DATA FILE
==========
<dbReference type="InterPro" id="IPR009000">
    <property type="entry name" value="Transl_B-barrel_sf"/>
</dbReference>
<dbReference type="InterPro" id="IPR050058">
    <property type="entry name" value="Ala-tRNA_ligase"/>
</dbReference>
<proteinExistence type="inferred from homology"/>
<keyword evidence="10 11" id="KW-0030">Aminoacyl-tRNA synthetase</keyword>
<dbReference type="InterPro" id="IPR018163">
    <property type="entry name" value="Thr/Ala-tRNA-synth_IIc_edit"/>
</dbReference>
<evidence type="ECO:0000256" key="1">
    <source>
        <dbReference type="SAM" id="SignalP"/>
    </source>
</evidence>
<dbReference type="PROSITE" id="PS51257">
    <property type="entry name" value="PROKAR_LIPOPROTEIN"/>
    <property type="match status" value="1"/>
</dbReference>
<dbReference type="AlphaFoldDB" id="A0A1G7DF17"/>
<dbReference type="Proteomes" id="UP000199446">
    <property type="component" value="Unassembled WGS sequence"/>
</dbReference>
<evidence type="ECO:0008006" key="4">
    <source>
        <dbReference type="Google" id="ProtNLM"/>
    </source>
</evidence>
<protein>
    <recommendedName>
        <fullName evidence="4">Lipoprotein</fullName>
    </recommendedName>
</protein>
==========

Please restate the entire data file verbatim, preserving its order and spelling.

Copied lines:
<dbReference type="InterPro" id="IPR009000">
    <property type="entry name" value="Transl_B-barrel_sf"/>
</dbReference>
<dbReference type="InterPro" id="IPR050058">
    <property type="entry name" value="Ala-tRNA_ligase"/>
</dbReference>
<proteinExistence type="inferred from homology"/>
<keyword evidence="10 11" id="KW-0030">Aminoacyl-tRNA synthetase</keyword>
<dbReference type="InterPro" id="IPR018163">
    <property type="entry name" value="Thr/Ala-tRNA-synth_IIc_edit"/>
</dbReference>
<evidence type="ECO:0000256" key="1">
    <source>
        <dbReference type="SAM" id="SignalP"/>
    </source>
</evidence>
<dbReference type="PROSITE" id="PS51257">
    <property type="entry name" value="PROKAR_LIPOPROTEIN"/>
    <property type="match status" value="1"/>
</dbReference>
<dbReference type="AlphaFoldDB" id="A0A1G7DF17"/>
<dbReference type="Proteomes" id="UP000199446">
    <property type="component" value="Unassembled WGS sequence"/>
</dbReference>
<evidence type="ECO:0008006" key="4">
    <source>
        <dbReference type="Google" id="ProtNLM"/>
    </source>
</evidence>
<protein>
    <recommendedName>
        <fullName evidence="4">Lipoprotein</fullName>
    </recommendedName>
</protein>